Many people have their doubts about attending college in Hawaii. After all, what kind of education do the tiny islands have to offer? Just a degree in surfing and the Hawaiian language, right? Wrong.
Established in 1907, the University of Hawaii confers associate, bachelor, master, doctoral and post-doctoral degrees through three university campuses, seven community college campuses, an employment training center, three university centers, four education centers and other research facilities divided across six islands. The University of Hawaii system educates over 50,000 students of which about 44,000 are undergraduates. Over 600 programs are offered throughout the University of Hawaii system with 123 devoted for bachelor’s degrees, 92 for master’s degrees, 53 for doctoral degrees, 3 for first professional degrees, 4 for post-baccalaureate degrees, 115 for associate’s degrees and other certifications.
The University of Hawaii Community College system is made up of four campuses on Oahu and one each on Maui, Kauai and the Big Island. Kapiolani Community College on Oahu gained national attention in 1976 when its radiology department developed a new hip x-ray technique. In 1986, the community college’s respiratory care program won a national award as an outstanding vocational education program.
The main campus in Manoa on Oahu has been recognized numerous times for its excellent teaching programs. The John A. Burns School of Medicine is one of the leading medical education institutions in the United States. In 1992, Harvard University identified the school as one of ten “leaders in the reform and improvement of medical education.” All eyes were on the school in 1998 when Dr. Ryuzo Yanagimachi and his team of scientists developed the Honolulu Technique for cloning mice. The institution is the only medical school in the state and is named after a former Hawaii governor. The William S. Richardson School of Law also at the Manoa campus is one of the leading law schools in the nation. The school is named after former Hawaii State Supreme Court Chief Justice and is the only law school in Hawaii. There are over 200 students with an average of 80 students in each class, taught by 18 faculty members. Law School 100 ranked the school in the top tier as one of America’s Top Law Schools in 2004. The U.S. News and World Report ranked the school as one of America’s Best Graduate Schools for 2005.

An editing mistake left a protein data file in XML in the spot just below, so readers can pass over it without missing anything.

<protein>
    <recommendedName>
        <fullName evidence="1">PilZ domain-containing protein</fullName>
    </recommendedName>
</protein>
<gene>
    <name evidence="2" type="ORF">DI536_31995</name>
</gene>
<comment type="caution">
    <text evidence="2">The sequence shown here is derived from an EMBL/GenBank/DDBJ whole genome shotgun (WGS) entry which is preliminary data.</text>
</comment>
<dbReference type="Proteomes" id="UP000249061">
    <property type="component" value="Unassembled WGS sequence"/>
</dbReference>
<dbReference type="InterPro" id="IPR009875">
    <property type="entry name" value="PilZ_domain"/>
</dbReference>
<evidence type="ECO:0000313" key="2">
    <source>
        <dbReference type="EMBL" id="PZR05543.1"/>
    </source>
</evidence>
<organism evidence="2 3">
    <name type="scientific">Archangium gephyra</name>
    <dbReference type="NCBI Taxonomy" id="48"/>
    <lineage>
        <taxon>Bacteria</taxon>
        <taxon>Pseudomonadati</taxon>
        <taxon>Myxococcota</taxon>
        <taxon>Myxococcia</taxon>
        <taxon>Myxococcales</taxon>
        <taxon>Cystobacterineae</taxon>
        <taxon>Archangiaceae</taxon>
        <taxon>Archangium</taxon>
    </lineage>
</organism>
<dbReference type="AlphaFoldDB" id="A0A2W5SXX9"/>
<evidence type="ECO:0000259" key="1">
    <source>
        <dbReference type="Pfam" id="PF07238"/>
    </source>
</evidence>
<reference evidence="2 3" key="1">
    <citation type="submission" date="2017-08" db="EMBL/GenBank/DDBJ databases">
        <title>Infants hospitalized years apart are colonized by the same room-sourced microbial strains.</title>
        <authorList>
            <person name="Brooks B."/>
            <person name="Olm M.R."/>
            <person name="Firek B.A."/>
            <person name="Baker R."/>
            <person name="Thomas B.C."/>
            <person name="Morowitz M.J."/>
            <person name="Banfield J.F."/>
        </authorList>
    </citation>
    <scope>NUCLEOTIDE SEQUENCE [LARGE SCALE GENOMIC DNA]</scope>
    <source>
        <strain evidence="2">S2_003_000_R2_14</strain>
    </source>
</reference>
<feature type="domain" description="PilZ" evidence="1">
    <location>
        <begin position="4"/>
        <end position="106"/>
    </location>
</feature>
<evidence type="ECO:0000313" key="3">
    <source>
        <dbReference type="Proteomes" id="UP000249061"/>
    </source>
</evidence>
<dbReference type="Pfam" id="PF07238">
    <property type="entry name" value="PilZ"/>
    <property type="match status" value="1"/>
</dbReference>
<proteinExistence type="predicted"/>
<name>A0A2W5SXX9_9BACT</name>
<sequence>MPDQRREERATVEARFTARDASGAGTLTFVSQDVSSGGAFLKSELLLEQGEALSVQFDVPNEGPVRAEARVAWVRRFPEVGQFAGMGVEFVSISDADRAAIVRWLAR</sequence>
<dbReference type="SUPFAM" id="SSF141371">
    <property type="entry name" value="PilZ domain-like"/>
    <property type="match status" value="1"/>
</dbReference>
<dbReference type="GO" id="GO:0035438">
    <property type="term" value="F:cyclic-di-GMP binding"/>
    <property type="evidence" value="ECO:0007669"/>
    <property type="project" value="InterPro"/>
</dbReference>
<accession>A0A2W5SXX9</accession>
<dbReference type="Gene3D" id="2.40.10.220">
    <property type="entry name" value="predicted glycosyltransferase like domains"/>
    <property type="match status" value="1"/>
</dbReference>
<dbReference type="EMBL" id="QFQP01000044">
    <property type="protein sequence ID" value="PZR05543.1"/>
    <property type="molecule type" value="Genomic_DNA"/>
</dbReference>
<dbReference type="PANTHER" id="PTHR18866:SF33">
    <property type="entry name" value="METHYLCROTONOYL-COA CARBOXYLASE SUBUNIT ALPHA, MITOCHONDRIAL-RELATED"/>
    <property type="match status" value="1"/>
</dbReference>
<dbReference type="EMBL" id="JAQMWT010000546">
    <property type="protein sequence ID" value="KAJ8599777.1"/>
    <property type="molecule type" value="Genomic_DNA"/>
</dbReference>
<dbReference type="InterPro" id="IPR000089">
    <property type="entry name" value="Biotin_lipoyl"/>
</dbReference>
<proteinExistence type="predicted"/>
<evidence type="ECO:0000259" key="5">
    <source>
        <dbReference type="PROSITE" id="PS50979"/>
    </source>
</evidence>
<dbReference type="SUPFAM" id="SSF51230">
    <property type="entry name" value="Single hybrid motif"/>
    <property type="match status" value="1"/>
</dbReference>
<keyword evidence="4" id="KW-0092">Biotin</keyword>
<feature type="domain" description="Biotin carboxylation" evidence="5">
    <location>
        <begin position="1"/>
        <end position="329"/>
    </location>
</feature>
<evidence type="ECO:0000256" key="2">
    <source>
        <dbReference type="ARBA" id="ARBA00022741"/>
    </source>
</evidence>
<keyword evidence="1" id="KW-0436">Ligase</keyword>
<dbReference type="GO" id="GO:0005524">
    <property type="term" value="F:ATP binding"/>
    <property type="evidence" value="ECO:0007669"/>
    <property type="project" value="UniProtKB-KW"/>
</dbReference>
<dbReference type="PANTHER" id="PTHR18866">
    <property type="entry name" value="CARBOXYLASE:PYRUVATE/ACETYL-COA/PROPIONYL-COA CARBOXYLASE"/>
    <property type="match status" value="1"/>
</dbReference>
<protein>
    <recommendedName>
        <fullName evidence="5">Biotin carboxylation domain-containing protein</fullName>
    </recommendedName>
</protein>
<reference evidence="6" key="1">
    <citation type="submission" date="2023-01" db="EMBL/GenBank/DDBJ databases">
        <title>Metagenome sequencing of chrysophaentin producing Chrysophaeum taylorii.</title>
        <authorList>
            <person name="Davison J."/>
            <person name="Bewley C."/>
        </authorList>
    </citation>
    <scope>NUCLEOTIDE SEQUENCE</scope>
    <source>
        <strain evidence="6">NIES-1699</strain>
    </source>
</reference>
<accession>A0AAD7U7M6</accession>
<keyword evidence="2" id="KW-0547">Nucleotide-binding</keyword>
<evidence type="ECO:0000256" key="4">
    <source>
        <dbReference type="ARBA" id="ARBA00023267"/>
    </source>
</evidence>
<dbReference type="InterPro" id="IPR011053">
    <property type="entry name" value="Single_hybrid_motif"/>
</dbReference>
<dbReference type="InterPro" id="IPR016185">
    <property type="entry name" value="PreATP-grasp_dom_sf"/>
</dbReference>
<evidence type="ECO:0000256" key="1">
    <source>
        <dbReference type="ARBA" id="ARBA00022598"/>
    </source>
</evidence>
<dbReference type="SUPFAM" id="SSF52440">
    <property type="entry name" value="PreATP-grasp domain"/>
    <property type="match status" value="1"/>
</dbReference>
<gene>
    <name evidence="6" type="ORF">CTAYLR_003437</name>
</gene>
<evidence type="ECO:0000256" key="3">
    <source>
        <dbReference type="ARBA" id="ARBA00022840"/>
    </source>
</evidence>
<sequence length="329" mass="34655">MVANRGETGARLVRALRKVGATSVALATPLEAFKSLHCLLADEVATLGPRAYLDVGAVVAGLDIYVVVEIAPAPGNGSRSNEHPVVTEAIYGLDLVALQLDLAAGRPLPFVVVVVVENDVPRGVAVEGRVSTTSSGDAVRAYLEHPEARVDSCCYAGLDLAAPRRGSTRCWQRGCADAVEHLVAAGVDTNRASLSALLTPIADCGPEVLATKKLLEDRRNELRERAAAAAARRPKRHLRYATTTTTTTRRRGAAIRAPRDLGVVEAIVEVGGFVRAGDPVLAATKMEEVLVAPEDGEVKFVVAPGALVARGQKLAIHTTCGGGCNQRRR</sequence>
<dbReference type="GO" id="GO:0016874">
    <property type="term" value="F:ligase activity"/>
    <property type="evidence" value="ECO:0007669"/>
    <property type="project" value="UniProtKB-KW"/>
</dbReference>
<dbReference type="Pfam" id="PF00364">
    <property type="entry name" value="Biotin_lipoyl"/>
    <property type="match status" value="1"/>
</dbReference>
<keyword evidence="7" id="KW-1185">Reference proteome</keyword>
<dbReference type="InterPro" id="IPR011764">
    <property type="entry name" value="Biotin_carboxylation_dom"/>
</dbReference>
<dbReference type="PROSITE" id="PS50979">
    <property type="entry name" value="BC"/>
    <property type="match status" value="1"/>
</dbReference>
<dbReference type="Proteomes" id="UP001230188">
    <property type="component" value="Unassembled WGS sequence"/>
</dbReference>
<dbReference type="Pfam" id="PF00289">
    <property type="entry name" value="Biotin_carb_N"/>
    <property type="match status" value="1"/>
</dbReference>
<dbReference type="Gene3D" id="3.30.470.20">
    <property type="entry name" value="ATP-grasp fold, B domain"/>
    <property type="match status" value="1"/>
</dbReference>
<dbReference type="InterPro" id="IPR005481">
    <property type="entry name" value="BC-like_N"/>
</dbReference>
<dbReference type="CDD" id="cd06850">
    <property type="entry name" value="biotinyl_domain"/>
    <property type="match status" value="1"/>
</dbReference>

The University of Hawaii has many facilities that have become assets to the students.
Established in 1960 by former President Lyndon B. Johnson and Congress, the East-West Center has grown to become a major diplomatic institution of the world and had opened an auxiliary in Washington, DC in 2001. Professionals and students from all over the world study and work together at the Center to better understand current issues in society, and explore ways of addressing them.
Mauna Kea Observatory
The Mauna Kea Observatory, located on top of dormant volcano Mauna Kea on the Big Island, is one of the world’s premier astronomical research facilities. Founded in 1967, the observatory is at an altitude of 13,796 feet above sea level and consists of various multi-national astronomical instruments. The altitude and isolation in the middle of the Pacific Ocean allow unobstructed views of space without any interference.
The Waikiki Aquarium has been an institution of the University of Hawaii System since 1919. Situated beside a living coral reef on the Waikiki shoreline, the aquarium is home to more than 2,500 organisms of 420 species of marine plants and animals. The aquarium attracts over 350,000 visitors a year and has become one of the premier marine science institutions in the state.
The University of Hawaii still remains to be the school of choice for many Hawaii residents. No surprise considering the diversity, affordability, intellectual rigor, advanced technology, respect and most importantly the aloha.